Posted on: August 17, 2011 4:50 pm
Edited on: August 17, 2011 5:38 pm
Posted by Jerry Hinnen
Despite the best efforts of the Worst ... Offseason ... Ever, it appears the 2011 college football season really is on the verge of getting underway. Your latest evidence? The Sports Illustrated season preview is on its way to newsstands, featuring five regional covers that look something like this:
That's the South Carolina/Alshon Jeffery version, but also available will be covers featuring (left to right), Stanford's Andrew Luck, Alabama's Trent Richardson, Nebraska's Jared Crick and Oklahoma's Landry Jones.
Much of the initial Internet reaction has focused on Jeffery looking, ahem, not quite as svelte as Gamecock fans might like, but the much bigger issue (no pun intended) is that Jeffery's on the cover at all. SI has been producing their multi-pronged regional covers since 2005, and in those six years the fortunes of the teams that have appeared there have been up-and-down, to put it politely. You might even say that these regional covers seem to be ... you know ... cursed.
But don't just take my word for it. Here's the year-by-year breakdown, with a tally of how many teams finished their cover season happy with how it played out:
2010: Boy, did SI pick the wrong year to spotlight defense in its preview coverage; Auburn and Oregon faced off for the national championship with the two most statistically generous defenses in BCS title game history. SI didn't do so hot picking out the right teams to feature, either; Alabama finished fourth in their own division, Boise State saw its most talented team yet finish the year in the Las Vegas Bowl, and Texas, of course, collapsed in a 5-7 heap. We'll be generous and give SI the benefit of the doubt on Ohio State, thanks to the Buckeyes' Sugar Bowl victory. Happy tally: 1 of 4
2009: This year, SI picked out four "party crashers" who would "shake up the BCS." Oops: this was the season the Longhorns and the SEC champion (be it Alabama or No. 1 Florida) seemed destined for their eventual title tilt by the end of September. Double oops: of the four teams picked, only Pac-10 champion Oregon earned a BCS berth at all. Ole Miss and Oklahoma State met in the Cotton Bowl after losing a combined seven games and finishing outside the top 20; Penn State finished a distant third in the Big Ten, having been blown out by both Iowa and the Buckeyes. Happy tally: 1 of 4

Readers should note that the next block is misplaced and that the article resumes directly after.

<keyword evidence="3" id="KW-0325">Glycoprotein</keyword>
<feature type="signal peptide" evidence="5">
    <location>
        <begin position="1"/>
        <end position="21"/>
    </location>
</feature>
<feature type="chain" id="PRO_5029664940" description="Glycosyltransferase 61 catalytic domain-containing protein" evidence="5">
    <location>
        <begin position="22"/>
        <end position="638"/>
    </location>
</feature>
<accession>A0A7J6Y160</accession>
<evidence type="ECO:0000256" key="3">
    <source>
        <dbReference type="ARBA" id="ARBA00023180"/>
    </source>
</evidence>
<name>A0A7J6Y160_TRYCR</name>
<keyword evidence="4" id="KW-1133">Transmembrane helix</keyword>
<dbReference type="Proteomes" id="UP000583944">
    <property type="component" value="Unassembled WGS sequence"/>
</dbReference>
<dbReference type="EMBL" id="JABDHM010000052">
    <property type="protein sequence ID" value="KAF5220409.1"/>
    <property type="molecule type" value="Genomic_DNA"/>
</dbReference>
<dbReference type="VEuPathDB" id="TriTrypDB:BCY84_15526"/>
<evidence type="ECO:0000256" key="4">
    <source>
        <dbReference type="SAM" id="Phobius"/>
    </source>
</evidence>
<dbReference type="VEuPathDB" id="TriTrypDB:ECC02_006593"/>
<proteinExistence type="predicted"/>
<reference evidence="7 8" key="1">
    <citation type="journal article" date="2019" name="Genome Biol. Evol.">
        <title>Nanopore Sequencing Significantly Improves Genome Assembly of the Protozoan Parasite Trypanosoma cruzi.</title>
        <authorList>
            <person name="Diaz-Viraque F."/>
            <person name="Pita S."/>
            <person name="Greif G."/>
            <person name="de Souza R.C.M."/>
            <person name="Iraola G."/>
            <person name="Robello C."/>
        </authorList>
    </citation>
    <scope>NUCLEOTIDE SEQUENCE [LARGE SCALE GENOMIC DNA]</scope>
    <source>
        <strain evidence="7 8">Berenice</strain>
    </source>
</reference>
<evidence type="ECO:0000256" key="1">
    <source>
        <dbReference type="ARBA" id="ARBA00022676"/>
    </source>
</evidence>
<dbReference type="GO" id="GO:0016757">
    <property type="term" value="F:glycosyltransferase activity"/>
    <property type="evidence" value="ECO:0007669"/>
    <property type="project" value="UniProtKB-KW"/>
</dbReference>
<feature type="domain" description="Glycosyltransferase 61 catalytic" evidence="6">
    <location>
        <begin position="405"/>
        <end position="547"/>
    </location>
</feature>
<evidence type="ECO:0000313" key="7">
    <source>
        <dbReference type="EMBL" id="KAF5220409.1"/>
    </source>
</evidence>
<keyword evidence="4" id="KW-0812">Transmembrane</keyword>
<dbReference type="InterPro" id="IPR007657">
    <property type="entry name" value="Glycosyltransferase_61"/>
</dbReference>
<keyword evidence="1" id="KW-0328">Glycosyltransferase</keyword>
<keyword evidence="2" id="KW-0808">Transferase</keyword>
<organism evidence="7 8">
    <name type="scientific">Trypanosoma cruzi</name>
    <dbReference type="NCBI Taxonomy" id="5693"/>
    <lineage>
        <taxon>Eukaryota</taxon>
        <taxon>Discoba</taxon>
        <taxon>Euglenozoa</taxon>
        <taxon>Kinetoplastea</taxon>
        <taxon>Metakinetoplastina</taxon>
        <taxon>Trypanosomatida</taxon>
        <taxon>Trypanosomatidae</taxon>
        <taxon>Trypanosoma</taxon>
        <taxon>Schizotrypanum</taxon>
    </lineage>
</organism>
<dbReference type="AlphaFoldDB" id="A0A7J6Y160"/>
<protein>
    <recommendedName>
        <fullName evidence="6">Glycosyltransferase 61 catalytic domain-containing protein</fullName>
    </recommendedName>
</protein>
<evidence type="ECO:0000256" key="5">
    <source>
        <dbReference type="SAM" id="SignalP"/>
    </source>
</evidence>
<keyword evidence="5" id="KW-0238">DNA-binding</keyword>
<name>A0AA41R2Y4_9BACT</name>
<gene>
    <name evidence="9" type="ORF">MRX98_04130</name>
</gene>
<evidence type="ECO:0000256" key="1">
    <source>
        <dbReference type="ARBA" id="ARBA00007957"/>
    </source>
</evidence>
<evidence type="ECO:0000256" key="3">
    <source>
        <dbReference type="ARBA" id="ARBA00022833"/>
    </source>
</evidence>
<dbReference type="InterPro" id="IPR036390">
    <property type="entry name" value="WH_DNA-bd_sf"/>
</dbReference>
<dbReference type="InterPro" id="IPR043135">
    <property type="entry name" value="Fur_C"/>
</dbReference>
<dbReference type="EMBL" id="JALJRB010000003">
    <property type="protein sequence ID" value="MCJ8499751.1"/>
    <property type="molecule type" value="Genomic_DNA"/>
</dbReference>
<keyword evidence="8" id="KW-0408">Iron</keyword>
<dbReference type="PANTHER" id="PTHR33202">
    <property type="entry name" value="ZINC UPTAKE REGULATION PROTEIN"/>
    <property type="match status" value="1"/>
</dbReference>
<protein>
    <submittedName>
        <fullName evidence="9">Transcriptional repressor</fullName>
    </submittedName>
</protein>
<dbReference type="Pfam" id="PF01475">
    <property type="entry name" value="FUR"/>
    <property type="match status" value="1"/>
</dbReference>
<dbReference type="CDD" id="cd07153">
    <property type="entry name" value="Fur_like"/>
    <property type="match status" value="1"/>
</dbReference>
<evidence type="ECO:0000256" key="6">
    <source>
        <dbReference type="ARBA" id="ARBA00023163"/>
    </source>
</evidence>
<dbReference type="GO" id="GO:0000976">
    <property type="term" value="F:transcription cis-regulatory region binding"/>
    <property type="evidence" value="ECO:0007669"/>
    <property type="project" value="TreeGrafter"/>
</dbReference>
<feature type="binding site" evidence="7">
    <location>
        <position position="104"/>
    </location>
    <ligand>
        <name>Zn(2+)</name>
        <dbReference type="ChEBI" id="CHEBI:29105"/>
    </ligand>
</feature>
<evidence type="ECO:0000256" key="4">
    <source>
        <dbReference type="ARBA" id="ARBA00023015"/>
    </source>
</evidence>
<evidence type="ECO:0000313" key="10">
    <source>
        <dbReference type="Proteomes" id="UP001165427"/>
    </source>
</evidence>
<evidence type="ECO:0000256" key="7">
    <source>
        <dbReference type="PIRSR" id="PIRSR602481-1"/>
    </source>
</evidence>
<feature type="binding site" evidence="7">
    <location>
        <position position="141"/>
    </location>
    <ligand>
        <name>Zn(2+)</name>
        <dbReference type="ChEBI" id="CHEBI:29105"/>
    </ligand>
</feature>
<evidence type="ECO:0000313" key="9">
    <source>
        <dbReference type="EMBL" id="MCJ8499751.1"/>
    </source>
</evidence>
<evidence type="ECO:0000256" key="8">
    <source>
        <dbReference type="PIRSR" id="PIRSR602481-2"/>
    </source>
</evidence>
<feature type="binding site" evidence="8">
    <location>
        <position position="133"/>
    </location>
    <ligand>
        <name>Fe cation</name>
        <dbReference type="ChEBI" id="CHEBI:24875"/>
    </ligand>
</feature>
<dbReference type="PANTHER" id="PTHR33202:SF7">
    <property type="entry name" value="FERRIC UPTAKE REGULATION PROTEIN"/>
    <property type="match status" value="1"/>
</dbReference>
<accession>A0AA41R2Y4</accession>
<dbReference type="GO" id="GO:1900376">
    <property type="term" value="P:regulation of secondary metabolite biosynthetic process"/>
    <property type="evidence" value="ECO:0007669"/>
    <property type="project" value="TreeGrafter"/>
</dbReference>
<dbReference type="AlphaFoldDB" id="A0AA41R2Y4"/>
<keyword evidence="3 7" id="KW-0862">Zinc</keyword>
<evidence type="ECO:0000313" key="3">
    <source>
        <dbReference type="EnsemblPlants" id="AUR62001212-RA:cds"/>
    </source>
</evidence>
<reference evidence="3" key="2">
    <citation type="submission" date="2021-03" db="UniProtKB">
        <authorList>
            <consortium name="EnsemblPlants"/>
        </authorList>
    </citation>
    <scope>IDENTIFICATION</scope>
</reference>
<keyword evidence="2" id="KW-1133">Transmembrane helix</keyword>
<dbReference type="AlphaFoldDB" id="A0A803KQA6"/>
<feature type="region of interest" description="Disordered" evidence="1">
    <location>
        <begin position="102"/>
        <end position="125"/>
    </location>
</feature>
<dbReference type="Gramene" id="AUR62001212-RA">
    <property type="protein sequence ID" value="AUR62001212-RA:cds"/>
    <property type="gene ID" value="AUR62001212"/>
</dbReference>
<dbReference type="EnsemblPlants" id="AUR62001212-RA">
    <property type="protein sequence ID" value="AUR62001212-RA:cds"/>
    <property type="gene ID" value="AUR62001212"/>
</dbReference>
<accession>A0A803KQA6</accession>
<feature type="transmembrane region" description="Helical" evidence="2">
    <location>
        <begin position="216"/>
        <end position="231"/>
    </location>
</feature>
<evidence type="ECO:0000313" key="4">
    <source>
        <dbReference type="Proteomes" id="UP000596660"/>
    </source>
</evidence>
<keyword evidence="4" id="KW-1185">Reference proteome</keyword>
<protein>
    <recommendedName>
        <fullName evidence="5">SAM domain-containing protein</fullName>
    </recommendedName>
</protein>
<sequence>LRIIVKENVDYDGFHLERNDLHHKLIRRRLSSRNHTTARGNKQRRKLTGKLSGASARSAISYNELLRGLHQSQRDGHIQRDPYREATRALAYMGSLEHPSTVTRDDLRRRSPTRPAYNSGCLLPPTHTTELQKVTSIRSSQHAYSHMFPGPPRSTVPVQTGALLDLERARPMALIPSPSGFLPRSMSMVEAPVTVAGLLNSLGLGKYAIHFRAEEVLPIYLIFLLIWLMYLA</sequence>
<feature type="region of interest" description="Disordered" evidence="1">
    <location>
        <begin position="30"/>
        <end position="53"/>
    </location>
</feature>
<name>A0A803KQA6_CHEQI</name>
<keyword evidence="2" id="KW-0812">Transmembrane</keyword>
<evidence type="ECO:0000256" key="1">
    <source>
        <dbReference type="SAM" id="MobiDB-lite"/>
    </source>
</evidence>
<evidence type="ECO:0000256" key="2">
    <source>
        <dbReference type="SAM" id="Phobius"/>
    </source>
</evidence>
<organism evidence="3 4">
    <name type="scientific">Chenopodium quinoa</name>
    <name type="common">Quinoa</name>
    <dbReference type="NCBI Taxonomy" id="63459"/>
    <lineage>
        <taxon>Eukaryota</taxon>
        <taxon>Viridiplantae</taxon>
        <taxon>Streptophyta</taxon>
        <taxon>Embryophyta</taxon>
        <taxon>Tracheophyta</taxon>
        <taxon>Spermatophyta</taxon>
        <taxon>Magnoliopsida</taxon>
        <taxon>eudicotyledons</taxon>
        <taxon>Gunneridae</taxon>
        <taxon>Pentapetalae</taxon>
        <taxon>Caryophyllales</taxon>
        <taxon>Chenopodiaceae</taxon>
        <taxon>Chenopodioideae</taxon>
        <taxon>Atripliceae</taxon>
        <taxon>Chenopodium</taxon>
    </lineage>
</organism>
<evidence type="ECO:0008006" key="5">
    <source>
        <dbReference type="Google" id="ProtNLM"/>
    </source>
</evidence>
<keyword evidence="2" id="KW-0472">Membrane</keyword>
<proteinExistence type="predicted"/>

2008: SI did have the good sense to spend their final cover of five on Tim Tebow's Gators, the eventual national champions. But three of their other four were duds: preseason No. 1 Georgia lost three games, including routs at the hands of the Tide and Gators; Missouri plummeted from No. 3 to No. 25 after losing three in the regular season and getting drilled by 41 in the Big 12 championship game; and Ohio State was blasted out of the national title race via a 35-3 beatdown from USC, then lost the Big Ten title at home to the Nittany Lions. The Trojans' 12-1 Rose Bowl season wasn't half-bad, though. Happy tally: 2 of 5
2007: We're not sure curse evidence gets more compelling than SI putting Michigan's Mike Hart on one of its covers, then having the Wolverines lose to Appalachian State right out of the gate. But there's still USC losing to Stanford as a 41-point favorite, five-loss Arkansas finishing the season unranked (and with Houston Nutt fired), and Oklahoma laying a pair of colossal eggs against Colorado and West Virginia. In fact, it's only that Fiesta Bowl victory over the Sooners that keeps the Mountaineers -- themselves one stunning loss to Pitt away from the national title game -- out of the unhappy tally themselves. Happy tally: 1 of 5
2006: No less than six regional covers this season. Among the good calls, LSU finished their season with a dominant Sugar Bowl win over Notre Dame and Ohio State rolled to a national title game berth. But the Irish never looked like living up to their preseason No. 2 billing, both Texas and USC blew shots at the BCS championship with inexplicable late-season losses, and though 11-2 wasn't a bad year for West Virginia, a pivotal upset at USF and the Gator Bowl wasn't what they had in mind, either. Since we're nice people, though, we'll give WVU half-credit and USC half-credit after their Rose Bowl spanking of Michigan. Happy tally: 3 of 6